The .318 WR in the Field
In the Chirisa block of Zimbabwe, Brian van Blerk and the staff of Sitatunga Zimbabwe greeted us after our 33-hour journey. After one of the best nights of sleep I’ve ever had, we headed to the range to confirm zero on the rifles.
Brian and PH Adam Goosen, who was hunting with Mike McNulty, were both intrigued with the pair of .318 WRs; they’d never seen one on safari before. Our primary goal was buffalo, but there were plains game species on quota that we were both after. The arrangement was for each of us to carry our heavy rifles (that Heym .470 double for me and a Heym .505 Gibbs for Mike), while our respective trackers would carry the .318 WRs in case we encountered one of the target plains game species.
As it turns out, Mike had a great safari, and he took a good buffalo bull and an ancient bushbuck ram; but all were taken with his .505 Gibbs. I, on the other hand, had a couple of opportunities to put the .318 WR to the test.
The wind had ruined our stalk on a buffalo herd. As we made the long trek back to the cruiser, Albert Ndlovu, Brian’s head tracker, stopped and pointed.
“Punda,” he said, using the Kiswahili word for zebra (although Brian and Albert are both native Zimbabweans, they spent years hunting in Tanzania). “Dume mbili, Bwana, punda m’zuri.” There were two stallions, both good specimens.
We began the hunched-over stalk toward the pair. The zebra were feeding gently at about 80 yards, so we had just enough brush between us to prevent taking the shot. What was probably only five minutes seemed like an eternity. Finally, the darker of the two stallions turned broadside, and the .318’s trigger broke. Even through the muzzle blast and the recoil, I heard the bullet hit. The zebra whirled and dropped within 15 yards.
The Woodleigh had completely penetrated both shoulders, taking out the heart on the way. With a jet-black stripe down the middle of his back and a very attractive hide, the zebra made an excellent trophy … and even better table fare. Yes, you read that correctly: Zebra are delicious.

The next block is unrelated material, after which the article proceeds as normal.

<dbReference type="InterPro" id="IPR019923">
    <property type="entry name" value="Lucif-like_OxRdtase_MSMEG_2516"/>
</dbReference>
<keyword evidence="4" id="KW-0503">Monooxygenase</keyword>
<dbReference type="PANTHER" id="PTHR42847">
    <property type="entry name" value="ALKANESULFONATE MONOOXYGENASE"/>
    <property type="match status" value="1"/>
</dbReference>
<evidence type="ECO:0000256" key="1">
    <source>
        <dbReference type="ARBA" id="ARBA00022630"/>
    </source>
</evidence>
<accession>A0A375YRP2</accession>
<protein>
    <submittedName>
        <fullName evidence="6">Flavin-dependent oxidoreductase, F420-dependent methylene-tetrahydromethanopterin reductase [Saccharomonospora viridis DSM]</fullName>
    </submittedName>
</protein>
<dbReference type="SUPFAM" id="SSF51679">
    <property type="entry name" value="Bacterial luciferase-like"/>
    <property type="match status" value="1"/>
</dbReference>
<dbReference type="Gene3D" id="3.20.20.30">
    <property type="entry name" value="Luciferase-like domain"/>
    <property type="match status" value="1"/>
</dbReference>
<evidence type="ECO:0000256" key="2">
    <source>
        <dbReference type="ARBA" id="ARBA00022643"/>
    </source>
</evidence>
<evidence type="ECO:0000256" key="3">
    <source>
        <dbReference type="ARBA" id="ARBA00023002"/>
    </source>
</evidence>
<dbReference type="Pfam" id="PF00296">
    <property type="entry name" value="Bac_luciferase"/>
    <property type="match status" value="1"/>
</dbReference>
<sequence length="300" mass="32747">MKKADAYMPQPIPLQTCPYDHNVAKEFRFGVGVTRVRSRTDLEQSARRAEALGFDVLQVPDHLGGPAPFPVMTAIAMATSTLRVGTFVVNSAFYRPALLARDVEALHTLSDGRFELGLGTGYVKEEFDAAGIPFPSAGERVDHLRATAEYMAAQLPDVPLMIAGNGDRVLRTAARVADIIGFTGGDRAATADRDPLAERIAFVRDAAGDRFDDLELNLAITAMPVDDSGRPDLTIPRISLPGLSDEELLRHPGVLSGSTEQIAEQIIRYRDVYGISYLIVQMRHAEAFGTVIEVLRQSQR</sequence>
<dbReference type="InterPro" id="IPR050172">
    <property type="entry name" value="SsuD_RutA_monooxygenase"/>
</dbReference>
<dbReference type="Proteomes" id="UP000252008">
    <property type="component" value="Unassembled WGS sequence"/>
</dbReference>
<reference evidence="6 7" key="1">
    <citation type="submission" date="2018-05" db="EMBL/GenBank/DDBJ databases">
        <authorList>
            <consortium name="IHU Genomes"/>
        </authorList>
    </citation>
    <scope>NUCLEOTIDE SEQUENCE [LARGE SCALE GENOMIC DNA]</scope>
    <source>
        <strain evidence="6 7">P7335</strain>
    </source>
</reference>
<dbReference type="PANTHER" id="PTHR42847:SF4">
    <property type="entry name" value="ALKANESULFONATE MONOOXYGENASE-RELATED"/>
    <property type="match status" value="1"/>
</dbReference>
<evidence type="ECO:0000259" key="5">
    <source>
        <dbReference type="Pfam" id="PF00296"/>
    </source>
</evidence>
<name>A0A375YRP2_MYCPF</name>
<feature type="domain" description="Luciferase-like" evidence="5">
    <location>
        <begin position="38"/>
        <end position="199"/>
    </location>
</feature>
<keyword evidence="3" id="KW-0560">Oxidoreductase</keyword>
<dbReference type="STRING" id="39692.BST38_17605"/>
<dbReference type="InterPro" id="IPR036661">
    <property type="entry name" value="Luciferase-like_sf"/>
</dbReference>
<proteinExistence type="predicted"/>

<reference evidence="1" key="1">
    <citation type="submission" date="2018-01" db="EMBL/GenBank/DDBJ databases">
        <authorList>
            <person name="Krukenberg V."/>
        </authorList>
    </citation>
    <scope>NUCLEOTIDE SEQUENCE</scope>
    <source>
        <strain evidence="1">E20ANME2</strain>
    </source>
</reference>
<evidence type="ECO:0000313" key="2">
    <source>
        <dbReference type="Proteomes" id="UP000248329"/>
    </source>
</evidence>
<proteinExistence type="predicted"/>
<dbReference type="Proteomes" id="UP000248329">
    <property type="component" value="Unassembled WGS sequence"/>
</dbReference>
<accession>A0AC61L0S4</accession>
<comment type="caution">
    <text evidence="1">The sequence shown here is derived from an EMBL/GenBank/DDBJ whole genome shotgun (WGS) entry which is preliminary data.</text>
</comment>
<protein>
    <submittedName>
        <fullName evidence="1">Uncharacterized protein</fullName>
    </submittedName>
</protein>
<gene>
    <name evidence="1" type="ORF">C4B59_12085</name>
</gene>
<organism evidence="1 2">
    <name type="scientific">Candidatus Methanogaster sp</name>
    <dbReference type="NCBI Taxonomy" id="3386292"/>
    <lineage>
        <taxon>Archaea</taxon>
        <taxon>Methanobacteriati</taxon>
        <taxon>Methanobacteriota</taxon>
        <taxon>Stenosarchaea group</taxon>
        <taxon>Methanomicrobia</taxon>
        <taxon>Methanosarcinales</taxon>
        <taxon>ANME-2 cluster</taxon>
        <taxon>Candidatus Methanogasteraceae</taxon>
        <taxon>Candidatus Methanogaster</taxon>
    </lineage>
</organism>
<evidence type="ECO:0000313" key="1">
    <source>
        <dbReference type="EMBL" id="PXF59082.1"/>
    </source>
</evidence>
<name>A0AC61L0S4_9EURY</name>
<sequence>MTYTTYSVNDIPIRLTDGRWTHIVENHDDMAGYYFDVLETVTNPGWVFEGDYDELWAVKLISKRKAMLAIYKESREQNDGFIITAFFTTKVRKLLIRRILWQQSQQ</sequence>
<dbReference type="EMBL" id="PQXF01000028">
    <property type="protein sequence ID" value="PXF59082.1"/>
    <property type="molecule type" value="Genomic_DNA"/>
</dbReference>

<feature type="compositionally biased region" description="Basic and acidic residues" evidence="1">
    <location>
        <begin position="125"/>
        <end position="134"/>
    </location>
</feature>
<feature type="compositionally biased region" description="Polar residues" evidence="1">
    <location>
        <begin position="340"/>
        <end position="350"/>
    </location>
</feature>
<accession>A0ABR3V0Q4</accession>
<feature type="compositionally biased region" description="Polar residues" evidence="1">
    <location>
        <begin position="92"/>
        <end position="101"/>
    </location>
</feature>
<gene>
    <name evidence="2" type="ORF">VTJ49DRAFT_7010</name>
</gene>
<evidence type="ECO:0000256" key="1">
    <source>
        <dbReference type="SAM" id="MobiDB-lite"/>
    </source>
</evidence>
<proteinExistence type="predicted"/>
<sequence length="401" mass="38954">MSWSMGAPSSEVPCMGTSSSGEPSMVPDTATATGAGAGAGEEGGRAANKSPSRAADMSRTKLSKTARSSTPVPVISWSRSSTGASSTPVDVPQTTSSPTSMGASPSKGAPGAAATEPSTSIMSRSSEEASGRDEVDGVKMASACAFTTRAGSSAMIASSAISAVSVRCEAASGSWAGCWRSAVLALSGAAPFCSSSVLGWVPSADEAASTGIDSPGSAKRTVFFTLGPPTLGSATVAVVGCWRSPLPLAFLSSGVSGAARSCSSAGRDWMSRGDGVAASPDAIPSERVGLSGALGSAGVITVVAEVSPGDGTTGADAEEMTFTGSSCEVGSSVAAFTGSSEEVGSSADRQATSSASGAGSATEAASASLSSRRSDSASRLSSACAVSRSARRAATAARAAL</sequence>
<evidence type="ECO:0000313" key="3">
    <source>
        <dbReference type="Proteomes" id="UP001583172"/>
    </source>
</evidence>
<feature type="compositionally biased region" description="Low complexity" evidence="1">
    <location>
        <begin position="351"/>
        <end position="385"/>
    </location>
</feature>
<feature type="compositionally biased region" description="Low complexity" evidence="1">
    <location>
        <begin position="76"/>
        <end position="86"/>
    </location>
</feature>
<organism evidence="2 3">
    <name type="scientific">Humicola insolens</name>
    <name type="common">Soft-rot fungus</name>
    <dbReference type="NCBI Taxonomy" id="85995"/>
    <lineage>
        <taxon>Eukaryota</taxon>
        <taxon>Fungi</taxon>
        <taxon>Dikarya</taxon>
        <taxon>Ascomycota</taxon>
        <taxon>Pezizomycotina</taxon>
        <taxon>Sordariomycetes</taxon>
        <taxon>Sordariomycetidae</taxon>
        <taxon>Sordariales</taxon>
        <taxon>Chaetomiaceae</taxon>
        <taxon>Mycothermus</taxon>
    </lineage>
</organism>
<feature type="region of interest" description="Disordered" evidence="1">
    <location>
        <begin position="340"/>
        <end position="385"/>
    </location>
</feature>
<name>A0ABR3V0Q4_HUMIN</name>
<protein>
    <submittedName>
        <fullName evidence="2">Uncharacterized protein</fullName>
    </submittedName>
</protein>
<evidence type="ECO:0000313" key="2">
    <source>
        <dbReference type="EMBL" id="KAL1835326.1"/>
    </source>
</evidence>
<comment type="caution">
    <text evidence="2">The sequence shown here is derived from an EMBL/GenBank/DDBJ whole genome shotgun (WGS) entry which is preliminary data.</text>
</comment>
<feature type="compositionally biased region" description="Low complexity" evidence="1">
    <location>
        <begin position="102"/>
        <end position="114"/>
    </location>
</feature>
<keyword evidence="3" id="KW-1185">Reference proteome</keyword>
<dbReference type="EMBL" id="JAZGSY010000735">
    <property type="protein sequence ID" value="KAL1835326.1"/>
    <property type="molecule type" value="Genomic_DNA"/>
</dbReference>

The second opportunity came at midday a couple of days later. Temperatures had risen to 114 degrees, and we had given up on the buffalo for the morning. We were headed back to camp for lunch and a siesta when the trackers and Brian became immediately excited, and the truck stopped.
“Did you see the kudu?”
Brian, in less-than-tender words, instructed me to grab the .318 and follow him. Not being one to argue with a man whose advice I was paying for, I did just that.
The stalk was short, but the shot presented was not optimal, because the bull was facing straight away.
“Texas heart shot. Do it now.”
The bull jumped at the shot and ran down into the korongo.
“The shot felt good, Brian,” I reported.
“You hit him hard. Let’s just give him a minute, and the trackers will pick up his spoor.”
The tracking job wasn’t a long one; a handsome kudu bull with 55-inch horns and the scars of a lifetime of fighting for breeding rights lay on his side within 40 yards.
Upon autopsy, the Woodleigh was found against the inside of the breast bone, having penetrated nearly the entire animal. That’s the penetrative quality of the .318 Westley Richards, especially with the high-sectional-density bullets.
I’ve been passionately working to bring the .318 WR back from the grave. In addition, there’s a small movement abroad as a result of guys building rifles and loading ammo to feed the vintage rifles on the market.
The .318 Westley Richards remains an obscure cartridge, but if I have my way, it will see its way back into the hands of hunters in a modern production rifle … with reliable factory ammunition.
Editor's Note: This article originally appeared in the September 2019 issue of Gun Digest the Magazine.